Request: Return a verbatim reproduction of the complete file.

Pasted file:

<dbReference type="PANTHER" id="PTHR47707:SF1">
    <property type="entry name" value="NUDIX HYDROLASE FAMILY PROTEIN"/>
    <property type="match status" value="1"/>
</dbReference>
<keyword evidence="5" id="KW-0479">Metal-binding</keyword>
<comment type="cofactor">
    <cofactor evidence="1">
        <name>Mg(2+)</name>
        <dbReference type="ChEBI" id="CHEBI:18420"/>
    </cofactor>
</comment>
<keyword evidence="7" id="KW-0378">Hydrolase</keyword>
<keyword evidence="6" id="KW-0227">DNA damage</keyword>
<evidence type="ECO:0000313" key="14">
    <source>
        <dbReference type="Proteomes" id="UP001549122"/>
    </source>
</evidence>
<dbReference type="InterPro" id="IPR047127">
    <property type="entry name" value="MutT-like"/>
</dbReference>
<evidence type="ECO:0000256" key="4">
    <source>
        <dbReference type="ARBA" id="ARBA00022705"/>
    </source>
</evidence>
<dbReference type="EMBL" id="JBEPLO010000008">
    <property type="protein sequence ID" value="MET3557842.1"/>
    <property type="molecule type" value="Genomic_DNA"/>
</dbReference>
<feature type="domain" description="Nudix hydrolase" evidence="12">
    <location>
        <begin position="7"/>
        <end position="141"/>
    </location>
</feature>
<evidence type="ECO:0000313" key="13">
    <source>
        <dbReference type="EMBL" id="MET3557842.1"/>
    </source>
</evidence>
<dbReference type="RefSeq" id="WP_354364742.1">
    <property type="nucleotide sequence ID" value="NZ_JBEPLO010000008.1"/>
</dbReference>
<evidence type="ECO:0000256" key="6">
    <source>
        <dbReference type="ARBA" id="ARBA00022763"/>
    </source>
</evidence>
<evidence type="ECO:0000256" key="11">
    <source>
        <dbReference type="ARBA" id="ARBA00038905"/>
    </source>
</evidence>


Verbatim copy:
<dbReference type="PANTHER" id="PTHR47707:SF1">
    <property type="entry name" value="NUDIX HYDROLASE FAMILY PROTEIN"/>
    <property type="match status" value="1"/>
</dbReference>
<keyword evidence="5" id="KW-0479">Metal-binding</keyword>
<comment type="cofactor">
    <cofactor evidence="1">
        <name>Mg(2+)</name>
        <dbReference type="ChEBI" id="CHEBI:18420"/>
    </cofactor>
</comment>
<keyword evidence="7" id="KW-0378">Hydrolase</keyword>
<keyword evidence="6" id="KW-0227">DNA damage</keyword>
<evidence type="ECO:0000313" key="14">
    <source>
        <dbReference type="Proteomes" id="UP001549122"/>
    </source>
</evidence>
<dbReference type="InterPro" id="IPR047127">
    <property type="entry name" value="MutT-like"/>
</dbReference>
<evidence type="ECO:0000256" key="4">
    <source>
        <dbReference type="ARBA" id="ARBA00022705"/>
    </source>
</evidence>
<dbReference type="EMBL" id="JBEPLO010000008">
    <property type="protein sequence ID" value="MET3557842.1"/>
    <property type="molecule type" value="Genomic_DNA"/>
</dbReference>
<feature type="domain" description="Nudix hydrolase" evidence="12">
    <location>
        <begin position="7"/>
        <end position="141"/>
    </location>
</feature>
<evidence type="ECO:0000313" key="13">
    <source>
        <dbReference type="EMBL" id="MET3557842.1"/>
    </source>
</evidence>
<dbReference type="RefSeq" id="WP_354364742.1">
    <property type="nucleotide sequence ID" value="NZ_JBEPLO010000008.1"/>
</dbReference>
<evidence type="ECO:0000256" key="6">
    <source>
        <dbReference type="ARBA" id="ARBA00022763"/>
    </source>
</evidence>
<evidence type="ECO:0000256" key="11">
    <source>
        <dbReference type="ARBA" id="ARBA00038905"/>
    </source>
</evidence>